news The competition regulator has declared it will not oppose TPG’s proposed acquisition of iiNet, stating its view today that the merger would not result in a “substantial” lessening of competition as was required under its supporting legislation.
TPG’s bid for iiNet unveiled earlier this year caused a number of parties in the telecommunications sector to express severe concern about the bid on competition concerns. The ACCC’s consultation process on the issue received a large number of complaints about the proposed merger.
Major Macquarie Telecom, for instance, warned that the deal would substantially affect competition in a number of telecommunications markets, while Greens Communications Spokesperson, Senator Scott Ludlam, noted that iiNet and TPG competed strongly for customers.
“Competition in Australia’s broadband sector has been painstakingly built up over a period of more than two decades. The ACCC must not sit by and let the sector descend into a feeding frenzy that leaves consumers with no real choice between services,” Senator Ludlam said at the time.
However, in a statement this morning, the ACCC announced it would not oppose the deal.
“While the ACCC was concerned that the acquisition of iiNet by TPG may lessen competition in the retail fixed broadband market, particularly in the short term, the ACCC concluded that this would not reach the threshold of a ‘substantial’ lessening of competition as required under section 50 of the Competition and Consumer Act,” ACCC Chairman Rod Sims said.
The ACCC said received a large number of submissions from interested parties, including consumers, regarding iiNet’s competitive influence and its high standard of customer service. Many of these parties expressed concern that TPG would not maintain iiNet’s competitive offerings after the acquisition.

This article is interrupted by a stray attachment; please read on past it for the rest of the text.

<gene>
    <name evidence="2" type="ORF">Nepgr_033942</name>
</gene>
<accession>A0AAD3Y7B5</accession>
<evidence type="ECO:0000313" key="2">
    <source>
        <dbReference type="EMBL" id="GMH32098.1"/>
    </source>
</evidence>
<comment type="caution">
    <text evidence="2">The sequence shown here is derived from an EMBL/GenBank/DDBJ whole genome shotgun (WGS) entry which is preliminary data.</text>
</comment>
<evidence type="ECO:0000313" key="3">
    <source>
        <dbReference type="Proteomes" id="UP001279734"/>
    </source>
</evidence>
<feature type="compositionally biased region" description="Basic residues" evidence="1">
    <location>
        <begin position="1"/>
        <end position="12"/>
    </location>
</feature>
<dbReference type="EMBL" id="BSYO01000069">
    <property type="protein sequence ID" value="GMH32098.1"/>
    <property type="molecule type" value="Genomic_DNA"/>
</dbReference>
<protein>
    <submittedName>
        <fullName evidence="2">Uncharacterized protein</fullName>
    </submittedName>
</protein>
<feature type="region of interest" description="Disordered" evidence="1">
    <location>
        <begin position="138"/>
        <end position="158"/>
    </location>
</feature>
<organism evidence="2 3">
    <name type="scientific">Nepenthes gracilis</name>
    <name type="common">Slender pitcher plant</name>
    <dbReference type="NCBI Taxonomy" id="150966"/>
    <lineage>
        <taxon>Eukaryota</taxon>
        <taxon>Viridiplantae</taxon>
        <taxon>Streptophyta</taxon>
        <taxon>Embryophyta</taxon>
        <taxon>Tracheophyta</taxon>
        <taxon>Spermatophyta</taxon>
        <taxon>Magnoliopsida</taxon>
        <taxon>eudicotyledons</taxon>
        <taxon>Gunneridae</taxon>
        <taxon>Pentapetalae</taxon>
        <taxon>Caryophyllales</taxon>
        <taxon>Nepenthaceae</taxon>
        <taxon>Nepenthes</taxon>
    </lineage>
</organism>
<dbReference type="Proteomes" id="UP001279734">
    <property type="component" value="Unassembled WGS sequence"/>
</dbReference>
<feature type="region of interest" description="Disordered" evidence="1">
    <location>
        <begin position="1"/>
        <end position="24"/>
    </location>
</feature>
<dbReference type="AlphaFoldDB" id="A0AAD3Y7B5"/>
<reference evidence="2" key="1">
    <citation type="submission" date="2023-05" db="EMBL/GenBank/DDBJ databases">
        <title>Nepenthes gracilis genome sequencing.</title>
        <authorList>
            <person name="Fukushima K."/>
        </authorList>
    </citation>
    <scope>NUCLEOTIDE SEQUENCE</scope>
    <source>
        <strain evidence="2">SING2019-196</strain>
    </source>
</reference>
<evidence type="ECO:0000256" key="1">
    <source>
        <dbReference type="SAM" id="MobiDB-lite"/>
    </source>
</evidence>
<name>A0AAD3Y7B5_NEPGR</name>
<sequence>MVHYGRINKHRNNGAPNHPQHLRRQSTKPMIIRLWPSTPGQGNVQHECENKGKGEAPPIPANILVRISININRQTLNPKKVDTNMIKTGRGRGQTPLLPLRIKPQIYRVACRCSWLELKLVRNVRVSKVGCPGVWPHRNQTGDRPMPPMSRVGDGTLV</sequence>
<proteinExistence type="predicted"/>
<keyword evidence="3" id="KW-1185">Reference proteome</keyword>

In this instance the ACCC said that it found that the combined competitive constraint from the other major retail fixed broadband suppliers, Telstra, Optus, and M2 (which operates brands including Dodo and iPrimus) would be likely sufficient to limit the harm to competition from this merger. This constraint would provide sufficient incentive for TPG to maintain the iiNet service if there is consumer demand for it and for other suppliers to meet that demand if they fail to do so.
“However, the ACCC has noted the growing consolidation in what will now become a relatively concentrated broadband market. Any future merger between two of the remaining four large suppliers of fixed broadband is likely to raise serious competition concerns,” Sims said.
The ACCC also concluded that the acquisition of iiNet by TPG would not substantially lessen competition in the market for wholesale transmission services.
The ACCC said it took into account the “important role” of non-vertically integrated suppliers of wholesale transmission services. These suppliers, the regulator said, assist in promoting a more competitive wholesale transmission market, and can also help to facilitate competition in the supply of retail broadband services. “Independent suppliers have the incentive to encourage entry and expansion by smaller players who, unlike Telstra, Optus, and TPG, have little or no transmission infrastructure of their own,” the regulator siad.
“Any future acquisition that would remove an important independent supplier in the wholesale transmission market will therefore also face very close scrutiny,” Sims said.
Wow. And there goes Australia’s last great broadband provider. Boy did the ACCC get this one wrong — what the hell were they thinking?
Image credit: iiNet